By Walt Hickey
Here To Stay Is The New Bird
Bird Canada is a scooter company, one that’s been separate from the main Bird scooter company, an independently owned and operated company founded in 2019 that basically licensed the Bird name and software but owns its own scooters and e-bikes and permits. It’s in 10 Canadian cities and, despite frigid adverse weather conditions to a scooter company one might expect in cities like Calgary and Edmonton, it’s actually doing really well. That’s in contrast to the mothership Bird, which has faced possible delisting from the NYSE and has had to contend with an admission that it overstated revenue for two and a half years. The snowbirds won this time, it seems, as Bird Canada is here to the rescue in a merger that is pretty much a takeover, where Bird Canada will inject $32 million into Bird Global and combine it with its own brand for a $64 million company.
Cabs seeking to pick up passengers at JFK Airport in New York must enter a queue in a holding lot before being dispatched. Two men have been arrested in Queens after federal law enforcements alleged they worked with Russian nationals to hack that dispatch system and offer an illegal pay-to-play fast lane for cab drivers. The men allegedly charged $10 to hop to the front of the line, spreading word about it through word of mouth and large group chat threads. While operating the scheme the pair reportedly could pull off 1,000 such fraudulently expedited cab line hops a day, a tidy business. Each face two counts of conspiracy to commit computer intrusion.
It’s a bumper crop of cocaine last year in Colombia, with output hitting record levels. The amount of land planted with coca reached 204,000 hectares, up 43 percent. That’s poised to lead to record amounts of cocaine production in years to come, as it takes coca bushes years to reach full production and thus the overall potential output last year was up only 14 percent. Colombia’s received over $10 billion in U.S. aid since the beginning of Plan Colombia in the 1990s, and while the land planted with coca was down 70 percent from 2000 to 2012, the War on Drugs is still very much in the “drugs are winning” phase of combat.
The weird annual vehicle commercials featuring a couple where one buys the other a new car is, in fact, based in reality, and people do, in fact, buy people cars as gifts in the holidays. One Lexus dealer in New Jersey estimated that 15 percent of holiday season sales are gifts, which you could take with a grain of salt until you learn that the gigantic bows that they put on top of cars are also real, thousands of which are made by King Size Bows annually and sold to dealerships and customers. That said, if you are expecting a car in your stocking, do know things are rough out there this year: Orders for the gigantic bows you put on top of cars are down 35 percent this holiday season.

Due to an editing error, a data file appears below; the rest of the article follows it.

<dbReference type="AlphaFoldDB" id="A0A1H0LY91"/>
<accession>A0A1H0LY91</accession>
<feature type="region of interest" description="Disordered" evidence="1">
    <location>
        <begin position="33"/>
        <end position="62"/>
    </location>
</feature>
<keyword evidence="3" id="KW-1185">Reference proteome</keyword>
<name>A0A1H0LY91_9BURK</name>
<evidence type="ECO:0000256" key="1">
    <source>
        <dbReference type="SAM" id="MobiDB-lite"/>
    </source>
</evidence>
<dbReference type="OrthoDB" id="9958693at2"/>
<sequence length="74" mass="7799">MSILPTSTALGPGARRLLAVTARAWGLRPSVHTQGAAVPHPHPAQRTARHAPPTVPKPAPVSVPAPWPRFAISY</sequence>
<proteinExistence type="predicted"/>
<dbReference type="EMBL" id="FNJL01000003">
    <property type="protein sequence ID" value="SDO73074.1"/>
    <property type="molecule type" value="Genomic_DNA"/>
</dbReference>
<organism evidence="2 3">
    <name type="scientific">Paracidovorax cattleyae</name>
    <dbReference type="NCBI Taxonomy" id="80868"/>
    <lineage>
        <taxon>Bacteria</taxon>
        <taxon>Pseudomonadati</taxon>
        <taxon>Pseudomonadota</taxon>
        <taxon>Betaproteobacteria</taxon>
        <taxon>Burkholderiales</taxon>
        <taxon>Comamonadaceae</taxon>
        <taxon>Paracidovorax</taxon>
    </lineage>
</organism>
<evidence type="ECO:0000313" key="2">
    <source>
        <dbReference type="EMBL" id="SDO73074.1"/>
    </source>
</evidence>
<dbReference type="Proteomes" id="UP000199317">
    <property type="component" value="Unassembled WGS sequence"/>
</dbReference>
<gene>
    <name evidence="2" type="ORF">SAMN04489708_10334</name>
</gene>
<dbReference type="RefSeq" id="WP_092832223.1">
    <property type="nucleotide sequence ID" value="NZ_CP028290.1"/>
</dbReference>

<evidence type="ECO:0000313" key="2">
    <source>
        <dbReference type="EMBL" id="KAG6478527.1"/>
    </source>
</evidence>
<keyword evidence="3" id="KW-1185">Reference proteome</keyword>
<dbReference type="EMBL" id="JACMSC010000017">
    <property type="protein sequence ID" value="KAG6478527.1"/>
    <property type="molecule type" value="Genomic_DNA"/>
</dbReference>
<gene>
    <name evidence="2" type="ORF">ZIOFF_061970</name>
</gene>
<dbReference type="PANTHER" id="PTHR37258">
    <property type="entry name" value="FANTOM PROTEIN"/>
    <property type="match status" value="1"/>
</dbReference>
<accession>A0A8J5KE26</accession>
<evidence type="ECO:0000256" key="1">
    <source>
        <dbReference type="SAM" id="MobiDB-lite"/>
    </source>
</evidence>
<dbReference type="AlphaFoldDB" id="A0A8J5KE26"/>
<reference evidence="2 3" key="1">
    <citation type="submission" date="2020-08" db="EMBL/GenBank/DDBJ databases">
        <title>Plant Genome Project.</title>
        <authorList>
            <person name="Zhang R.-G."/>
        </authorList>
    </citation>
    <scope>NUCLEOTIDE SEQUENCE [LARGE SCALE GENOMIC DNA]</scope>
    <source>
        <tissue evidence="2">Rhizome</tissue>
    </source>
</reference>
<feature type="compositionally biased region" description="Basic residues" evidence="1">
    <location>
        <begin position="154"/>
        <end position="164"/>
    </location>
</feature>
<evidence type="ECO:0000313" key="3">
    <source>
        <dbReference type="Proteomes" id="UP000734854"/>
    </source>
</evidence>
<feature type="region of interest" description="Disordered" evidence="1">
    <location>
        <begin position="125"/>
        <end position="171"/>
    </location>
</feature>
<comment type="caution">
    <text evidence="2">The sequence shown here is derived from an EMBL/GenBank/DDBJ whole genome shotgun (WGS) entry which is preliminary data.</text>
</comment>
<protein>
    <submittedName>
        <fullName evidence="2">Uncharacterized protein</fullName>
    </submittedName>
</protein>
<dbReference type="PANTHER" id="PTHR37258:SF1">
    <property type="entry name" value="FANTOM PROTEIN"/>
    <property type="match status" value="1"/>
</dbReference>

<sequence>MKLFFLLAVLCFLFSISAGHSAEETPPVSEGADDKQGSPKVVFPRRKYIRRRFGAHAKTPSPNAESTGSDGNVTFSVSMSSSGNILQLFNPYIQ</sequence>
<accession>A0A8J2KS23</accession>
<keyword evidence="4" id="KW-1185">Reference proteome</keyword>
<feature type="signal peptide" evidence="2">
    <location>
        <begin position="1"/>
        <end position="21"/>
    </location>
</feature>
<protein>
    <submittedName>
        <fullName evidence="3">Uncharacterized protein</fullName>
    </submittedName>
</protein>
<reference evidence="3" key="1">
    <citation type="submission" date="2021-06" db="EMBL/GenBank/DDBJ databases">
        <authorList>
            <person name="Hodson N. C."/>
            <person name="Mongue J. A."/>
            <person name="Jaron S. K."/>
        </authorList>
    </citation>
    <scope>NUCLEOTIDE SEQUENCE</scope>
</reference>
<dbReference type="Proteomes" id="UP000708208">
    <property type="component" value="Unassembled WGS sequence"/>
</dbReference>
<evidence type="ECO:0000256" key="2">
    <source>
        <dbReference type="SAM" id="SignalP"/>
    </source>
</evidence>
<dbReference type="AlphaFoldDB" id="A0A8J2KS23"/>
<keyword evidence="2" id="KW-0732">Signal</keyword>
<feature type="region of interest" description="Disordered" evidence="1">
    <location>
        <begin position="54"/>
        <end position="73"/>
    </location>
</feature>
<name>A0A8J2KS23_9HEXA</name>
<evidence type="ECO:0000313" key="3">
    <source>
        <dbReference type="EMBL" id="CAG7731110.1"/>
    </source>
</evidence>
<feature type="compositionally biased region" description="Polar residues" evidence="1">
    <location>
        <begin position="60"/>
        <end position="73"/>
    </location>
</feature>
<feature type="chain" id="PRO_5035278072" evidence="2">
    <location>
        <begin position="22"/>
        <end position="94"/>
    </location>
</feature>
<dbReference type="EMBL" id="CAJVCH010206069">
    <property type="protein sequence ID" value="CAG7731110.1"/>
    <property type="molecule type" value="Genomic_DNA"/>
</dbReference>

Joe Pinsker, The Wall Street Journal
Only about half of households in a city actually own their homes, with much of the rest renting. Across 190 municipalities studied, the citywide homeownership rate is about 50 percent. That said, renters lack representation at all levels of government; an analysis of 10,800 representatives across municipalities, statehouses and federal government found that 93 percent definitely or likely owned their home, including 83 percent of mayors. This means that systematically, members of government in the United States lack a connection to the housing needs of about half their constituency.
The U.S. Postal Service announced that it will add 66,000 fully electric delivery trucks to its fleet, a major shift from a proposal where out of 84,000 delivery vehicles purchased a mere 40 percent of them would be electric vehicles, which itself was an improvement on a ghastly original proposal where only 10,019 electric vehicles would be added to the fleet. This means that USPS will buy 60,000 vehicles from Oshkosh, 45,000 of which are electric, and then will now look to other manufacturers for another 46,000 vehicles, 21,000 of which will be electric.
I am pleased to announce that the debate is settled, the question is answered and the number is in: Yeah, the guy who wrote the song “Grandma Got Run Over by a Reindeer” definitely got rich. It hit No. 1 on the Billboard Christmas Songs chart in 1983, and eventually and inexplicably entered the canon. The song’s publishing has made $800,000 in royalties and the master recording of the original Elmo & Patsy performance that first kicked it off has made at least $2.5 million from record sales and streaming in the United States alone, which mostly goes to Sony. A re-recording by the artist to get control of a new master recording under the name Dr. Elmo has made a further $7 million, not counting licensing for television and film.
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I believe Elmo and Patsy owe a great deal of gratitude to my two year old as that's been his favorite song to stream all holiday season. :-)